EU Response to Invasion of Ukraine
The European Union was caught quite unprepared for the invasion of Ukraine in terms of its energy policies. The fact that the natural gas storage level is around 30% and there is no alternative natural gas that can be imported instead of Russian gas in a short time, the possible shocks that a sudden natural gas cut may cause in the society prevented the EU from suddenly stopping gas imports from Russia. Despite the presence of many indications that Russia would invade Ukraine, the EU did not reveal any concrete plan related to cutting the flow of the billions of Euros to Russia for the payment of imported oil and gas before the invasion of Ukraine.
On 8 March 2022, the EU Commission introduced a new plan named REPowerEU to cut the Russian gas import by two-thirds this year and to totally stop its reliance on it by 2030. The main pillars of this plan are to diversify the alternative pipelines, increase the amount of LNG import, promote the storage of natural gas and enhance the energy efficiency measures. Frans Timmermans, the executive vice-president of the EU Green Deal, stated that “By the end of this year, we can replace 100 bcm of gas imports from Russia. That is two-thirds of what we import from them. This will end our over-dependence and give us much-needed room to maneuver.” In the short term, the EU plans to diversify its energy supply chain by importing additional gas from Qatar, the US and Azerbaijan. The EU Commission is preparing a legislative proposal about determining the minimum amount of gas storage.
The invasion of Ukraine coincided with the latest report of the Intergovernmental Panel on Climate Change (IPCC), which has revealed the terrifying dimension of Climate change. In line with the targets of the EU Green Deal as a response to the catastrophic impacts of climate change, the EU wants to be the first carbon-neutral continent by the year 2050. The EU’s efforts to cut the use of fossil fuels within the context of the EU Green Deal is another driving source to take bolder steps for getting rid of gas and oil imports from Russia. According to REPowerEU, the EU plans to double up its targets related to renewable energy including biomethane production from biomass sources, using hydrogen as a source of energy, and finally unlocking the potential of solar energy.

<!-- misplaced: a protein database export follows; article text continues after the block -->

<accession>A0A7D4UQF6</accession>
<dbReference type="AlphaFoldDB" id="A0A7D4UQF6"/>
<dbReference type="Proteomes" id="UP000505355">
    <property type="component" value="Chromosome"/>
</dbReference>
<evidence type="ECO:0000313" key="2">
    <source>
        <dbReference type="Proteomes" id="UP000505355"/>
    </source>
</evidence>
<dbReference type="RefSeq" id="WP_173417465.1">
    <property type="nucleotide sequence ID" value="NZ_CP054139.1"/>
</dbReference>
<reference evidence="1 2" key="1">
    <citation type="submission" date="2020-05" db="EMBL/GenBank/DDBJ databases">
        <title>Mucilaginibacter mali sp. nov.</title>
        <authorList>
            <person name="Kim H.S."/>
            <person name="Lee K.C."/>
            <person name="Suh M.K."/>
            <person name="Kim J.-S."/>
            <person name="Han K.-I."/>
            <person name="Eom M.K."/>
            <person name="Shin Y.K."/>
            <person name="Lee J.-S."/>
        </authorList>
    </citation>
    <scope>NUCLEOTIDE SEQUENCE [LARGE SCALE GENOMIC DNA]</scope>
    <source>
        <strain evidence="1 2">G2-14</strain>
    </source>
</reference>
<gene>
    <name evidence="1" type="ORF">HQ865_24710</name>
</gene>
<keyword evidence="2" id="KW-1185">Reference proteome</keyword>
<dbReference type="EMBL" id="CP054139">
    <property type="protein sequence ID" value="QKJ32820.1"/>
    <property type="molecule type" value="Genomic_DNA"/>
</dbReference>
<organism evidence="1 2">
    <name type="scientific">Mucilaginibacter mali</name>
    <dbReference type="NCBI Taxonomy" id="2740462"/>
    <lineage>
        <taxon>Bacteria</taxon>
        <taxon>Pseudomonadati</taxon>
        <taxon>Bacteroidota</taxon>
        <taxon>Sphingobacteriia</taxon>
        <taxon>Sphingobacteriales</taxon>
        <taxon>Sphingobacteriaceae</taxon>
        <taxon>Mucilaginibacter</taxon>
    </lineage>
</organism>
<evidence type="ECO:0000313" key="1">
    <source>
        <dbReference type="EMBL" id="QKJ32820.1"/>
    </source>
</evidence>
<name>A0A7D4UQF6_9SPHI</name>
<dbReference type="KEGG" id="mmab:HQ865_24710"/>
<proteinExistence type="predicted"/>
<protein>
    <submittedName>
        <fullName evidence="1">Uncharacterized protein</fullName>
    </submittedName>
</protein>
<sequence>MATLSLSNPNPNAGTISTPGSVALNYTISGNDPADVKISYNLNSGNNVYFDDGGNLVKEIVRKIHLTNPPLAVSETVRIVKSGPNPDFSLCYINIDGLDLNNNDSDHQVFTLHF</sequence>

Conclusion and Policy Recommendation
It seems that the major strategic mistake of the EU was to embrace the idea that diplomatic efforts and gradual economic sanctions would have been enough to deter Putin from attacking Ukraine. Trying to ease the demands of undemocratic and authoritarian leaders may seem to be effective in the short term, but this policy can sharpen the appetite of those leaders to threaten both regional and global security in the long term. Moreover, the strategic blindness of some EU members in deepening their economic relationship in order to benefit from relatively cheap oil and gas imports became an advantage of Putin to restrict the capacity of the EU to take effective measures against Russia after the invasion of Ukraine.
On the other hand, the invasion of Ukraine by Russia has given a historic opportunity to the EU to get rid of its structural inertia and boiling frog syndrome in its foreign and security relationships. As Thomas Fuller stated, “a stumble may prevent a fall”. The current energy crisis caused by the dependency on exported gas and oil from Russia can help the EU to accelerate its efforts to reach more ambitious targets within the context of the EU Green Deal, strengthening its renewable energy infrastructure and gas storage capacity. The EU can also use its economic power in international trade to widen the application of the new regulations in the context of the EU Green Deal to guide other states to reach the net-zero target by the year 2050.